Fantasy as it became widely known and commercialized during the second half of the 20th Century, on the derivative heels of Tolkien -- with its abundant swords and sorcerers, redundant quests and ubiquitous good v. evil schlock -- does not exist among the refined stories of The Book of Fantasy.
Several of the stories are so short that today they could be classified as flash fiction: a couple sentences, a paragraph or two, less than a single page at most, like this gem below, "Eternal Life," by James George Frazer:
A fourth story, taken down near Oldenburg in Holstein, tells of a jolly dame that ate and drank and lived right merrily and had all that heart could desire, and she wished to live always. For the first hundred years all went well, but after that she began to shrink and shrivel up, till at last she could neither walk nor stand nor eat nor drink. But die she could not. At first they fed her as if she were a little child, but when she grew smaller and smaller they put her in a glass bottle and hung her up in the church. And there she still hangs, in the church of St Mary, at Lübeck. She is as small as a mouse, but once a year she stirs.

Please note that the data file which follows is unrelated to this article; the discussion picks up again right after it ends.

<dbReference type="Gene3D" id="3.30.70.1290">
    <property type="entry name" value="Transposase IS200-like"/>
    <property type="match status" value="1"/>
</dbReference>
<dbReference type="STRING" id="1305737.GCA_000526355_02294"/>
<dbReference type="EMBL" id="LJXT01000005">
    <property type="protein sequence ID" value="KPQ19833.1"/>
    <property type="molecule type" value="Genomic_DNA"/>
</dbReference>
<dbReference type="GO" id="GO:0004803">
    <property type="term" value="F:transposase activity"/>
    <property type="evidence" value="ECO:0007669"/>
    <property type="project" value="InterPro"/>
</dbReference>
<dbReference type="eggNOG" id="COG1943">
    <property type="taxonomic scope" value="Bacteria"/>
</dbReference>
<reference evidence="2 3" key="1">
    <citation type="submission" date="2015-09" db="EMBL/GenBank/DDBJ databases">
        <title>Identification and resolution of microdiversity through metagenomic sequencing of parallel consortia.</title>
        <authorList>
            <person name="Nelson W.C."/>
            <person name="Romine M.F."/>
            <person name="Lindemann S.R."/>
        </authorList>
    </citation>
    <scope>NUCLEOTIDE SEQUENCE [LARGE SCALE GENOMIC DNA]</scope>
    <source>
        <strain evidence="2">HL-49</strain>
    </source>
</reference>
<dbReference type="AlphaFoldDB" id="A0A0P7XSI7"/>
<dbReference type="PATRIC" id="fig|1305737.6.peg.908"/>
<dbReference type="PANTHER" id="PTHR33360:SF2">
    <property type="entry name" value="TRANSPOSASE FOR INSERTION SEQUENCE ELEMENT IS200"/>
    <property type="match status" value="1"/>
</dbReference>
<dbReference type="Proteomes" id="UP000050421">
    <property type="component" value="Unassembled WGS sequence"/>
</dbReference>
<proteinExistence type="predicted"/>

My favorite story from The Book of Fantasy is "Being Dust" by Santiago Dabove, an account of an unfortunate man who maintains consciousness long after a paralyzing fall from a horse on a remote road; his mind -- and especially his perceptual acuity in creative problem solving -- remains intact: "What a strange plant my head is ... I wanted to be a tobacco plant so that I wouldn't need to smoke!" And even though his eye sockets are now cave-like hollows, he can still see, and he feels a "tingling sensation" inside what's left of the husk of his rotted torso, and accurately assesses that he "must have an ants' nest somewhere near my heart," still so attuned as he is to his own flesh even as it disintegrates into molecules in the mud over many months.
In the introduction to the 1988 edition, Ursula K. Leguin rightly calls the selections made by the editors "idiosyncratic" and "eclectic". For every Poe or Hawthorne that was included, there's a Macedonio Fernandez ("Tantalia") or Manuel Peyrou ("The Bust"); or for every Kipling or Tolstoy, an Arturo Cancela and Pilar de Lusarreta (co-authors of the outstanding "Fate is a Fool"), as well as many more lesser known writers, to satisfy even the most hardcore connoisseurs of the arcane. It's an exceptional anthology, full of surprising discoveries, and an intriguing glimpse at the stories that, once upon a time, wowed Jorge Luis Borges and two of his good fellow author friends.